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UFL 2003 strengthens ROK/U.S. alliance

Army News Service

Release Date: 8/19/2003

By Cpl. Kang Byung-sam

YONGSAN ARMY GARRISON, South Korea (Army News Service, Aug. 19) -- Across the country, military and civilian personnel from the Republic of Korea and the United States are joining together in Ulchi Focus Lens 2003, a large-scale training exercise for defending the peninsula.

"Working together ensures cohesion ... (for) future operations," said Chief Warrant Officer Rickey McIntyre, supply adviser for the 8th U.S. Army. "ROK soldiers are dedicated, much like American soldiers, so working with them will be a great opportunity."

For Korean military units, the training provides chance to practice their wartime mission with U.S. forces.

"This is my third training (at Camp Oscar) and every time I come here, I realize (the U.S. military) trains very realistically," said Lt. Col. Cho, Geug-lae, security assistant officer, G4 (Logistics), ROK Army Headquarters, who currently works with his U.S. counterparts. "This exercise assumes the emergency situation, and the U.S. forces are here for it, which I appreciate."

Cho said the U.S. side's approach to the exercise was impressive.

"They have a serious attitude toward the exercise and we can learn a lot from them," he said.

Maj. Tae, Sung-sik, foreign procurement plans officer, ROK Army Logistics Command, said as both sides' command systems improve, annual training is essential. "By this large-scale exercise, we can try in a concrete way what we will actually do in a practical mission."

Around the peninsula, the U.S. Army's 2nd Infantry Division conducted training around the peninsula prior to UFL 2003.

The cavalry scouts of Troop B, 4th Squadron, 7th Cavalry Regiment, carried out a mock wartime mission at the KTC Aug. 9.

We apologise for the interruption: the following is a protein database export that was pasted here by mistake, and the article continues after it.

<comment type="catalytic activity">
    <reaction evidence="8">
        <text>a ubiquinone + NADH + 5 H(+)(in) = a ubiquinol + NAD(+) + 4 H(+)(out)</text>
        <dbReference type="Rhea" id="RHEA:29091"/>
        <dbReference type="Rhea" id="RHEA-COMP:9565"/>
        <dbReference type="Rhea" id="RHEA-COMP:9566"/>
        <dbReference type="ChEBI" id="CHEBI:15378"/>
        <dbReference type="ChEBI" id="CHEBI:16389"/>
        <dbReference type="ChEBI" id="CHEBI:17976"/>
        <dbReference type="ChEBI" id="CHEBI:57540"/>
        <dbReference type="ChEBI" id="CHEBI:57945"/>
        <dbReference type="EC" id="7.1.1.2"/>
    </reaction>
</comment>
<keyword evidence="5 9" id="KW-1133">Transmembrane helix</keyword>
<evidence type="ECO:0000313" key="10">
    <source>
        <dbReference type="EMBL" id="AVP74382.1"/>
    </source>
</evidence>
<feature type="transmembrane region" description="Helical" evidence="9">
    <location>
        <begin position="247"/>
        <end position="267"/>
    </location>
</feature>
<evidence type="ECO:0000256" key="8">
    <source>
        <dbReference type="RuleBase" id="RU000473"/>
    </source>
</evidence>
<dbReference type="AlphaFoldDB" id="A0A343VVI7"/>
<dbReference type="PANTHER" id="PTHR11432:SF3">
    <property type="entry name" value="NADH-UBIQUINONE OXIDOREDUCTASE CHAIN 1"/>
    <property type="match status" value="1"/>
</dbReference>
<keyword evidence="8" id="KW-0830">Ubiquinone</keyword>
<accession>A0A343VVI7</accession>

"The importance of this type of training can't be measured," said Maj. William Nuckols, plans and operations officer for 4th Sqdrn., 7th Cav. "With probably 40 to 50 percent of this troop out here being new, this is the first time that they've ever worked on real terrain with defiles and the ridges and then the openings where the enemy forces will put their defensive positions, known as kill sacks."

For Sgt. David Lewis, a B Troop Bradley vehicle commander, the exercise provided a valuable experience for his Bradley crew, which did not take an enemy hit during the wartime scenario.

"This is the closest that they can come to actually going to war," said Lewis. "Therefore, they'll be successful in their battles."

The AH-64D Apache attack helicopters of the 1st Battalion, 2nd Aviation Regiment fired 80 Hellfire anti-tank missiles at an island off the coast of Kunsan, South Korea, Aug. 10. The live-fire exercise was the first over water firing for the battalion since 1997, said Maj. Gen. John R. Wood, 2nd Infantry Division commanding general.

"Putting steel into a target is what we do," said Lt. Col. Chandler Sherrel, commander of 1st Bn., 2nd Avn. Regt. "This is a battalion, that if called upon, can fight tonight and carry out our wartime mission."

Going to the range at Kunsangave gave his battalion the opportunity to shoot the Hellfire, the Apache's primary weapon system, Sherrel said.

The infantrymen of 1st Battalion, 9th Infantry Regiment, also known as "The Manchus," assaulted targets at Korea Training Center ranges at Bradley gunnery and infantry tactics training Aug. 11.

The battalion conducts Bradley gunnery twice a year, but their operations tempo is always high, said Staff Sgt. Bradley Freeman, a Bradley commander and Range safety officer in the battalion's Company A. "We train constantly. We're aggressive, well-disciplined and well-trained."

The infantry tactics training is based heavily on foreseeable situations, said 2nd Lt. Scott Polasek, a platoon leader in Co. A.

"There's a distinct possibility that, if we do go to war, we'll be doing this," Polasek said. "There are a lot of trenches -- if we run into them, they'll be fortified."

(Editor's note: Cpl. Kang,is Korean Augment to U.S. Army and journalist assigned to the Eighth U.S. Army Public Affairs Office at Yongsan Army Garrison in Seoul. Sgt. Jon Cupp, Spc. Ian Boudrea and Pfc. Robbie McCarty all contributed to this report and are journalists with the 2nd Infantry Division Public Affairs Office at Camp Red Cloud.)

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